Now comes the hard part for PennEast.
While the pipeline company won a long-awaited federalon Friday, allowing it access to private and public lands in New Jersey, it must next meet a long list of permit requirements from other agencies, notably the Department of Environmental Protection, which is expected to provide the sternest test yet over whether the pipeline can be built.
To build its proposed 120-mile natural gas pipeline through New Jersey, the company must satisfy the DEP that it will not violate federal water-quality standards, and that it complies with many other state rules including those on flood hazards, storm water and endangered species.
In the hope of meeting those standards, PennEast must conduct surveys for environmentally sensitive features such as streams and wetlands on the properties of 136 landowners who have previously refused access but are now required by the ruling to allow PennEast officials on their land for surveying purposes.
U.S. District Judge Brian Martinotti granted PennEast the right of eminent domain over the properties some eight months after hearing oral arguments over whether it has the right to take properties from landowners, including the state, which have rebuffed its offers of compensation.
Martinotti rejected the landowners’ arguments that a federal certificate approving the $1 billion pipeline was not final, and that the company could not “condemn,” or take possession of, portions of the properties immediately.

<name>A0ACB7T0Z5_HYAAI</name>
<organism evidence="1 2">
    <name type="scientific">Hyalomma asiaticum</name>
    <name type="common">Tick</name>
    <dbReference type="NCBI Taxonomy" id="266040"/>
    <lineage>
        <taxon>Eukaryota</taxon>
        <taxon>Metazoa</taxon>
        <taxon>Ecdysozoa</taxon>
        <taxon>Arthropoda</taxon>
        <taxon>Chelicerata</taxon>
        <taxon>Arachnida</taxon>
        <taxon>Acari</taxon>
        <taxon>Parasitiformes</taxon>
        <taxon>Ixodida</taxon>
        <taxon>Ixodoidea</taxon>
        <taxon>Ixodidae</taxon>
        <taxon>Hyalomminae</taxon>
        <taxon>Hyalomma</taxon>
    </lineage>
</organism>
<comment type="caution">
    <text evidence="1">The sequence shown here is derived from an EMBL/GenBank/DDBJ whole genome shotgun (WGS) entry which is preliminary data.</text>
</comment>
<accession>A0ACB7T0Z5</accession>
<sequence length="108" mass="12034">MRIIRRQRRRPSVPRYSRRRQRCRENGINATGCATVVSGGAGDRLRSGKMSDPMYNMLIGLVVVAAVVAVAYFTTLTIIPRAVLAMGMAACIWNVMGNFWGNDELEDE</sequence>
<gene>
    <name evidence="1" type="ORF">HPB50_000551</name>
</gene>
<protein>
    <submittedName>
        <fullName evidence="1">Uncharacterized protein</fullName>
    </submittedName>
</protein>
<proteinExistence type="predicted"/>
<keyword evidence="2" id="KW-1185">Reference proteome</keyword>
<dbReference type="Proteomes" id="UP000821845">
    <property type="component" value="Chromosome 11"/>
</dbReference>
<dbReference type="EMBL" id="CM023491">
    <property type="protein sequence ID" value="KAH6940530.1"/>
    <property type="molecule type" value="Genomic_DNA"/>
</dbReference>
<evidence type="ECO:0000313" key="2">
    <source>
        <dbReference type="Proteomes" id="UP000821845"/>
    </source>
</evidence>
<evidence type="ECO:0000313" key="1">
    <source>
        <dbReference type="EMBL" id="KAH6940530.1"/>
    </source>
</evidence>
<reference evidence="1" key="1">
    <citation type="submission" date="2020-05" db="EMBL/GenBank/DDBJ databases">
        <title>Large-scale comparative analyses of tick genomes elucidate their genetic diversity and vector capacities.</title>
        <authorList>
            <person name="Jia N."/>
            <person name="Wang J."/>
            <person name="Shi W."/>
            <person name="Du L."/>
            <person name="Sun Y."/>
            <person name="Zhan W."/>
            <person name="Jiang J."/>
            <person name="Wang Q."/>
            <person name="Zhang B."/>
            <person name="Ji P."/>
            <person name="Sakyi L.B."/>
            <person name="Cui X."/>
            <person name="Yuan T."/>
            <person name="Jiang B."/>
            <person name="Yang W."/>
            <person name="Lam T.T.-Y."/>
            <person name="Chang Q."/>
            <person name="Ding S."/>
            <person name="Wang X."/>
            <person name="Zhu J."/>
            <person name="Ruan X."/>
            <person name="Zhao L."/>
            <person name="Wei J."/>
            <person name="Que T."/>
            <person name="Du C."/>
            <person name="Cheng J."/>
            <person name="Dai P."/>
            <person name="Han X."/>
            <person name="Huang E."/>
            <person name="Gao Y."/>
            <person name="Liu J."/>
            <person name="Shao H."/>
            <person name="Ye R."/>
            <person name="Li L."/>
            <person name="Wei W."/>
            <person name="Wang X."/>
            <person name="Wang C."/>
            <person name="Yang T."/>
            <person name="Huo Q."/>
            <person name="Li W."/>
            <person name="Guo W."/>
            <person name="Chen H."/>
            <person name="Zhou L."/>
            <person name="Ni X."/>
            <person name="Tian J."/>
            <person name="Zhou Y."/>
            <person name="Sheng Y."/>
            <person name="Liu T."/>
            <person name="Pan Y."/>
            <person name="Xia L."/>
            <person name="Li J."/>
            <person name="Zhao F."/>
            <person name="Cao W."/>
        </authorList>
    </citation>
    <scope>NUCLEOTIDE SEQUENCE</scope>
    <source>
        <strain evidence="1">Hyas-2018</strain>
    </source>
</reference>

The judge also rejected arguments by the New Jersey Attorney General’s office that the federal Natural Gas Act is silent on whether a private company can take land by eminent domain. In fact, he wrote, the law allows any party that has a certificate of public convenience from the Federal Energy Regulatory Commission — which issued one to PennEast in January — to acquire rights of way by exercising eminent domain in federal court.
The New Jersey Attorney General’s office, which earlier this year asked FERC to suspend its approval for PennEast, said it was reviewing Martinotti’s ruling, and would have no comment.
If built, the pipeline will carry natural gas from Luzerne County, Pennsylvania to Mercer County, New Jersey. The company says the project will give New Jersey customers better access to low-cost gas from the abundant reserves of the Marcellus Shale. Opponents say the company’s claims of strong demand for the gas are undermined by the fact that states are adopting strong energy goals that do not include fossil fuels like natural gas.
PennEast welcomed the ruling and said its next steps will be to conduct “routine land, environmental and other ground-level surveys” to meet state and federal permit requirements.
Tony Cox, chairman of the PennEast Board of Managers, said in a statement that the company aims to reduce environmental impact such as tree cutting by running about half of the pipeline along existing rights of way, primarily those already occupied by overhead power lines.
Cox also said the company will allocate “millions of new dollars” for open-space preservation to comply with state law requiring mitigation of preserved lands where the company wants to build the pipeline. In February, the state rejected PennEast’s offers of compensation for several parcels of protected land in Hunterdon County where the pipeline would run.
Private landowners will be compensated for permanent and temporary impacts to their properties, and will retain ownership and use of the lands, including for farming, but will not be allowed to build structures or plant trees directly over the right of way, Cox said.
“We strive to build positive relationships with landowners, the community and agencies and will continue working toward that goal,” said Cox. “With today’s ruling, PennEast can collect and supply scientific data as required by the Federal Energy Regulatory Commission (FERC) and the NJDEP for PennEast’s permits to ensure a thorough and complete application.”